Livedoid vasculopathy as a marker of systemic disease: report of two cases * * Work performed at Fundação Alfredo da Matta (FUAM) - Manaus (AM), Brazil.

Raquel Sucupira Andrade Lima Gustavo Ávila Maquiné Carolina Talhari Isabel Cristina Lima Encarnação Antônio Pedro Mendes Schettini Mônica Santos About the authors

Abstract

The livedoid vasculopathy is an obstructive vascular process of etiology not yet fully known, being possibly associated with several prothrombotic events. It is clinically characterized by the presence of painful and recurring purpuric lesions, which usually suffer ulceration and evolve with formation of white atrophic scars usually located in the lower limbs. Two cases are here reported of painful ulcerated lesions on the lower limbs, in which the identification of VL enabled the diagnosis of systemic diseases.

Atrophy; Leg ulcer; Skin diseases, vascular; Thrombosis


INTRODUCTION

Livedoid vasculopathy (LV) is an obstructive vascular process of etiology not yet fully known, possibly associated with several prothrombotic events, initially described by Millian, in 1929, who designated it as white atrophy.1Chang D, Rajiv M. Livedoid Vasculopathy. Cutis. 2012;90:179, 181-2. In 1967, Bard and Winkelman reported livedoid vasculopathy in patients with segmental hyalinizing alteration of small dermal vessels.2Gonzalez-Santiago TM, Davis MD. Update of management of connective tissue diseases: livedoid vasculopathy. Dermatol Ther. 2012;25:183-94. For a long time, the term "livedoid vasculitis" was used as a synonym of the disease, but it is no longer accepted, for findings compatible with vasculitis are not present in the histological exam.3Pulido-Pérez A, Avilés-Izquierdo JA, Suárez-Fernández R. Cutaneous Vasculitis. Actas Dermosifiliogr. 2012;103:179-91. Two cases with painful ulcerated lesions on the lower limbs are reported, in which the identification of VL enabled the diagnosis of systemic diseases.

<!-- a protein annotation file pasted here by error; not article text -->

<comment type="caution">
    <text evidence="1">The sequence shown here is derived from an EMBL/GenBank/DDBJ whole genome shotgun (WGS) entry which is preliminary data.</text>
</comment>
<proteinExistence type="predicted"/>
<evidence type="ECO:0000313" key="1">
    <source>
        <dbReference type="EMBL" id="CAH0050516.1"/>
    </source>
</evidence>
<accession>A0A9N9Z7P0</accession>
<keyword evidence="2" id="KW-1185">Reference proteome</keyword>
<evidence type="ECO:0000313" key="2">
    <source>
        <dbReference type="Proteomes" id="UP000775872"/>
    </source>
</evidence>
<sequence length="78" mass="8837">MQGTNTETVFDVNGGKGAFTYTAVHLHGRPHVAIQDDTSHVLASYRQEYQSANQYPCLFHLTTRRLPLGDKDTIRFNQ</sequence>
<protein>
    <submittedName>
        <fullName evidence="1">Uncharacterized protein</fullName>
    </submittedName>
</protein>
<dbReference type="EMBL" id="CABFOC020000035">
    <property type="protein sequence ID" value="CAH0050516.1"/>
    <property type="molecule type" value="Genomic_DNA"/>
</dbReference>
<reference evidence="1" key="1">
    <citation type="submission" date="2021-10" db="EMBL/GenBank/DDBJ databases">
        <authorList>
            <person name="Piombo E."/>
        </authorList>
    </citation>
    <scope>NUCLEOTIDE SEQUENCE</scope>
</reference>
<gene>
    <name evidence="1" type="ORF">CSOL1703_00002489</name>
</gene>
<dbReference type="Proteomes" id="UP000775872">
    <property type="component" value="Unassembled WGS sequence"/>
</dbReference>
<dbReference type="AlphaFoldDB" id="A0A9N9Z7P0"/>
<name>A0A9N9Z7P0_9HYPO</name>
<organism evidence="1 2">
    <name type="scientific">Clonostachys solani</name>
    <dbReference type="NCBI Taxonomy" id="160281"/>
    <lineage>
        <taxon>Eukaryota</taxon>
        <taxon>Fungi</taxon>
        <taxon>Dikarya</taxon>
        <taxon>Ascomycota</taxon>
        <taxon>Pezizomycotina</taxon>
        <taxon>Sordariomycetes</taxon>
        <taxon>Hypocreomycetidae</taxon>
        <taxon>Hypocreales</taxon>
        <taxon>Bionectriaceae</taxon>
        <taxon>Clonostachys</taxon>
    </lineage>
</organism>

CASE REPORT

Case 1 - Female patient, 27 years old, for seven years had outbreaks of painful ulcers on the lower limbs (Figure 1). Case 2 - Female patient, 29 years old, for four years had intensely painful purpuric lesions, which evolved with localized ulcerations on legs and feet (Figure 2). At the physical examination, both presented ulcers with irregular borders, clean background, in different progression stages, some of them with a white-pearly coloration, in addition to scars on lower limbs. The histopathological exams of both cases showed segmental hyaline thickening of vessel walls, fibrinoid deposits and hyaline thrombi in the vascular lumen, red blood cell extravasation and discrete inflammatory infiltrate, confirming the LV diagnosis (Figure 3). An extensive investigation of autoimmune diseases and prothrombotic states was performed. In case 1, the lipoprotein-a (Lp(a)) was positive (123mg/dL - reference value <30). In case 2, anticardiolipin antibody was positive in two samples with interval of 12 weeks. This patient also reported previous history of abortions with less than 10 weeks, characterizing Antiphospholipid syndrome (APS). Both cases were prescribed aspirin and pentoxifylline with complete cicatrization of lesions in case 1. Case 2 was followed-up in conjunction with rheumatology and prescribed pulse therapy with cyclophosphamide and oral prednisone in an immunosuppressive dose. Both patients are in clinical remission, with periodical ambulatory follow-up, after 12 (case 1) and 18 months (case 2) since initial diagnosis (Figure 4).